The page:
from The American Heritage® Dictionary of the English Language, 4th Edition
- n. The use of equivocal language.
- n. An equivocal statement or expression.
from Wiktionary, Creative Commons Attribution/Share-Alike License
- n. A logical fallacy resulting from the use of multiple meanings of a single expression.
- n. The use of expressions susceptible of a double signification, possibly intentionally and with the aim of misleading.
from the GNU version of the Collaborative International Dictionary of English
- n. The use of expressions susceptible of a double signification, with a purpose to mislead.
from The Century Dictionary and Cyclopedia
- n. In logic, a fallacy depending upon the double signification of some one word: distinguished from amphibology, which depends upon the doubtful interpretation of a whole sentence.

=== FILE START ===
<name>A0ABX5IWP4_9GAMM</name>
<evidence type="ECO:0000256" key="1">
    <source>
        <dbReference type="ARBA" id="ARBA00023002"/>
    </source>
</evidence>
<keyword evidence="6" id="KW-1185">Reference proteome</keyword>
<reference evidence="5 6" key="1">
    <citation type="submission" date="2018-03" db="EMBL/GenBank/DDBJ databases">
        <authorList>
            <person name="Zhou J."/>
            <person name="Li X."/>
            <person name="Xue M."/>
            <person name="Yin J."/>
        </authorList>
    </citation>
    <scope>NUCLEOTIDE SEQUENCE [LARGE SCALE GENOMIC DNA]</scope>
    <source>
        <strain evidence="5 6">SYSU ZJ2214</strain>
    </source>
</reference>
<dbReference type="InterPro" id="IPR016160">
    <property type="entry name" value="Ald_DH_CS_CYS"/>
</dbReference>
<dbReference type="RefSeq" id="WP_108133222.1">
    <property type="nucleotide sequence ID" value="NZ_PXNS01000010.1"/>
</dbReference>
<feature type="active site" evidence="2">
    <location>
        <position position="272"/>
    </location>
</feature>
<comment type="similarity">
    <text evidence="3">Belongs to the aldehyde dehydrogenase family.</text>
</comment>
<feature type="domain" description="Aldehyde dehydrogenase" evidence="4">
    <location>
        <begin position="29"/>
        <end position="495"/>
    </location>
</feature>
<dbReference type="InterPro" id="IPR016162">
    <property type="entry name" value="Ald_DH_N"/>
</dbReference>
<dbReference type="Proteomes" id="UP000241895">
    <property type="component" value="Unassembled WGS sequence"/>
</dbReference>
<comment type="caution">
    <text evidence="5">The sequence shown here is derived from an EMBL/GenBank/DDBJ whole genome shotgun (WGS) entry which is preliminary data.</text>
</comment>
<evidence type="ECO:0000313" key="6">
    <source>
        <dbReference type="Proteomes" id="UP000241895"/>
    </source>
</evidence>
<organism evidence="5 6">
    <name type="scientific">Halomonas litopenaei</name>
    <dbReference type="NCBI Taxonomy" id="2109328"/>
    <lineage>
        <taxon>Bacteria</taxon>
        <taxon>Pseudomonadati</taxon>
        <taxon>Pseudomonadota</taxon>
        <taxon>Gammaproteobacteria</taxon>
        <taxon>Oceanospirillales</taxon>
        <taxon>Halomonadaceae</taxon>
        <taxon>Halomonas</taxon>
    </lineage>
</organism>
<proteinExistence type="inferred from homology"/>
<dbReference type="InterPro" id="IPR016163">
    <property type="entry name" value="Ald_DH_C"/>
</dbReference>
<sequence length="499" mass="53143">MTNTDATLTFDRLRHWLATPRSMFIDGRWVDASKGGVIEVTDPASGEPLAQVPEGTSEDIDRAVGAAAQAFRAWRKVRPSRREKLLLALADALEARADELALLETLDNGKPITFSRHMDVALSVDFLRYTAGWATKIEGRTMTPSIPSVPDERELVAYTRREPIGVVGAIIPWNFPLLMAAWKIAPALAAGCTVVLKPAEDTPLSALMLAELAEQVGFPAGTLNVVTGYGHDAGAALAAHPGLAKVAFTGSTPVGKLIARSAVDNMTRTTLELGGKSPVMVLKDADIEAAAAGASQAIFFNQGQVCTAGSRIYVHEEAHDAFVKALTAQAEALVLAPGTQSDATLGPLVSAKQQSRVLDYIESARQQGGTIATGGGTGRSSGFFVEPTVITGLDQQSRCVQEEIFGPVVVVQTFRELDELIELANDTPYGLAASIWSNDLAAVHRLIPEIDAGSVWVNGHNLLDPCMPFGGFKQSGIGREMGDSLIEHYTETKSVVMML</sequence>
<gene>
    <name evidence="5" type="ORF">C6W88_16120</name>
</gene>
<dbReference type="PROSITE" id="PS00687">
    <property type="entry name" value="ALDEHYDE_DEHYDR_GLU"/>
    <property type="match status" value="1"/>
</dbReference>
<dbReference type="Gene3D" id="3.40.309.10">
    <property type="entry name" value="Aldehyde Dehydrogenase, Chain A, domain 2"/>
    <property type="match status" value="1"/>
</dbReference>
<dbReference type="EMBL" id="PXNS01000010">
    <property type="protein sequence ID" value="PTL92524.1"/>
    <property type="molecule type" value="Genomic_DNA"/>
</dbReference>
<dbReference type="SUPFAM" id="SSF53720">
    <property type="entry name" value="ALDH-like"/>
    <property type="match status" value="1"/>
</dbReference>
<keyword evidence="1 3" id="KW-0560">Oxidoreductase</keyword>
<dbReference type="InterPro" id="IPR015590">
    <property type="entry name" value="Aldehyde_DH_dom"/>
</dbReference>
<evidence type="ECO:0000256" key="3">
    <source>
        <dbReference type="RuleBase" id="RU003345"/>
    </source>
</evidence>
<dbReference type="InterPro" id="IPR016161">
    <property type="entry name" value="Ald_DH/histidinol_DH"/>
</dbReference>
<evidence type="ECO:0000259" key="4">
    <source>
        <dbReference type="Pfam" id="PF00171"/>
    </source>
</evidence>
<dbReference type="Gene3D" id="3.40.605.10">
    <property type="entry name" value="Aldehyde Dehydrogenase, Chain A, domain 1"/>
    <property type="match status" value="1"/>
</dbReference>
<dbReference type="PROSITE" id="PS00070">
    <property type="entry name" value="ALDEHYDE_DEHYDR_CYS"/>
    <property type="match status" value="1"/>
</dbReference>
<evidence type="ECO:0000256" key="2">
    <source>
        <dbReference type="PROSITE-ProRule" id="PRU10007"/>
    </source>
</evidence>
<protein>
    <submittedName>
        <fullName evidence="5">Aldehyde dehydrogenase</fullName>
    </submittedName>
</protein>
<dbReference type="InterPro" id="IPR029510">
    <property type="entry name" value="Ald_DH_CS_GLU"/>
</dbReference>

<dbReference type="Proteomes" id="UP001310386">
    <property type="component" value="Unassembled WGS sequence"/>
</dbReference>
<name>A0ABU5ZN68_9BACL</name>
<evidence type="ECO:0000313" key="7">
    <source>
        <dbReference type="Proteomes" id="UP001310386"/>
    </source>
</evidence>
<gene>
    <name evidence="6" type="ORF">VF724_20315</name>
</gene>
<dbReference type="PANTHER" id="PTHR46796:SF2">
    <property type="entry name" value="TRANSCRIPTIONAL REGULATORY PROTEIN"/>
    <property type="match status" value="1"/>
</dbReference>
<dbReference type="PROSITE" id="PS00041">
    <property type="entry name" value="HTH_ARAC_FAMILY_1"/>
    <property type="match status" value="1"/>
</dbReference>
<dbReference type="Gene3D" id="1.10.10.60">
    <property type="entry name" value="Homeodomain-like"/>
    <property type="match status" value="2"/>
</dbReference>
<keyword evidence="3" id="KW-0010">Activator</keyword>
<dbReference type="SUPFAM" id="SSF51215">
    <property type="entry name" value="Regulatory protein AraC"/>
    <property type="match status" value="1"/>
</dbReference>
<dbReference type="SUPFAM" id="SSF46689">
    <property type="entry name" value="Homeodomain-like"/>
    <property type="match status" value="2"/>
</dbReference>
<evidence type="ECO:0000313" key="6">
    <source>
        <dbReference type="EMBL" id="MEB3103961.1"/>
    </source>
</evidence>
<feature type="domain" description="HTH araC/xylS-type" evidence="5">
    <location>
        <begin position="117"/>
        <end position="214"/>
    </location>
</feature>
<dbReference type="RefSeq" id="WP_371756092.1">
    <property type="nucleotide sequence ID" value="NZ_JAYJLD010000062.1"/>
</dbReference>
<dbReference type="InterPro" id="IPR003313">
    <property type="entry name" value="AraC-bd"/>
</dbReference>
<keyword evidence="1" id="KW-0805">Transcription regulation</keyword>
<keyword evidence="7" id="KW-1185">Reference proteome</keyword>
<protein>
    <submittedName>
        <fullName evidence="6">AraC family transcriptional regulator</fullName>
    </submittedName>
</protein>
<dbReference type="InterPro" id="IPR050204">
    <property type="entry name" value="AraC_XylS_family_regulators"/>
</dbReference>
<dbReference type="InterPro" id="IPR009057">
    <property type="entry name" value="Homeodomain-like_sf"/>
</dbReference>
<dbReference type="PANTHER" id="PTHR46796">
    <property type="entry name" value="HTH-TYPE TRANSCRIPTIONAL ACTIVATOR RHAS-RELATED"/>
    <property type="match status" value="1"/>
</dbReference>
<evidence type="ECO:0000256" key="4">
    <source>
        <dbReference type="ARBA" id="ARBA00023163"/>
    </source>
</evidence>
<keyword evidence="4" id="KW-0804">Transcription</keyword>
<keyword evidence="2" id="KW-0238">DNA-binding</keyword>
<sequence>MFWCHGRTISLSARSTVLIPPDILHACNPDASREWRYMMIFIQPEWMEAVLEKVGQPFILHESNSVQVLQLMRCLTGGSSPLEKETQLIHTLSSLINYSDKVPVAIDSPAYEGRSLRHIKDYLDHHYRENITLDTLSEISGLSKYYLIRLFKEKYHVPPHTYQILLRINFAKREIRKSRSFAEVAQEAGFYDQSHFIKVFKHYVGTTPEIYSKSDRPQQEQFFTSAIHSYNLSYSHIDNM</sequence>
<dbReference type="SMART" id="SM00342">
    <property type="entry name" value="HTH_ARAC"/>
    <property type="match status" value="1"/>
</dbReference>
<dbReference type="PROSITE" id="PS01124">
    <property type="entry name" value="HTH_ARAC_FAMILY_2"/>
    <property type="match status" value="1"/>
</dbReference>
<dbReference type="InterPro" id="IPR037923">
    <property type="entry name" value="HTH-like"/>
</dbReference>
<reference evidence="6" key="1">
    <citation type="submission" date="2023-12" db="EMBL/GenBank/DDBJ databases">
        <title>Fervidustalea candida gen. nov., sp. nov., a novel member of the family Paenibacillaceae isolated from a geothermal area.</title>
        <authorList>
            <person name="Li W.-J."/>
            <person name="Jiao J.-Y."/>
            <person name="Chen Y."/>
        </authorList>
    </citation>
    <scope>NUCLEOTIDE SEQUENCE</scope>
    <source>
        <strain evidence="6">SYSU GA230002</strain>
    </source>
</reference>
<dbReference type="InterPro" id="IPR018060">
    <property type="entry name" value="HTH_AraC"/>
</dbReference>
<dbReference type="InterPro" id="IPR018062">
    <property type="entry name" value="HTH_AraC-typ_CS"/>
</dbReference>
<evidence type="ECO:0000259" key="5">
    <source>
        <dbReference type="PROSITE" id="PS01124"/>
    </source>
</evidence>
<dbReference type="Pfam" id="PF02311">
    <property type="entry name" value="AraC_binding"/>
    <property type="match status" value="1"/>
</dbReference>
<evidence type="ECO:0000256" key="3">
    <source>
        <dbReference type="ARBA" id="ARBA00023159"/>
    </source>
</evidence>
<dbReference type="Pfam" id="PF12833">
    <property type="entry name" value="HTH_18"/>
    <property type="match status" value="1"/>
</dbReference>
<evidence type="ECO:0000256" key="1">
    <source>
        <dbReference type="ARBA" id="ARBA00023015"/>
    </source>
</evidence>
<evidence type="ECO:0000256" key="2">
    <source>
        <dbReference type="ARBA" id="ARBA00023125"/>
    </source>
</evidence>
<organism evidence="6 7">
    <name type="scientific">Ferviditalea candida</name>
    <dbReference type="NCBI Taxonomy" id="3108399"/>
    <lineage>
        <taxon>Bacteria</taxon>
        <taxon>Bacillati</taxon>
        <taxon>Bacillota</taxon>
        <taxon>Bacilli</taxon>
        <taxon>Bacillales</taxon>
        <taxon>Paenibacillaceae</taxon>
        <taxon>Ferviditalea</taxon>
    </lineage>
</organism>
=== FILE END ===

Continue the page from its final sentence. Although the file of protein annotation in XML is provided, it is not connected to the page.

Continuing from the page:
- n. Ambiguity of speech; specifically, the use, with a view to mislead, of words or expressions susceptible of a double signification; prevarication.
- n. Synonyms Prevarication, etc. (see evasion); shuffling, quibbling, quibble, equivoke.
from WordNet 3.0 Copyright 2006 by Princeton University. All rights reserved.
- n. intentionally vague or ambiguous
- n. a statement that is not literally false but that cleverly avoids an unpleasant truth
- n. falsification by means of vague or ambiguous language
c. 1380, from Old French equivocation, from Medieval Latin aequivocātiōnem, accusative singular of aequivocātiō, from aequivocō, from Late Latin aequivocus ("ambiguous, equivocal"), from Latin aequus ("equal") + vocō ("call"); a calque of Ancient Greek ὁμωνυμία (homōnumia). (Wiktionary)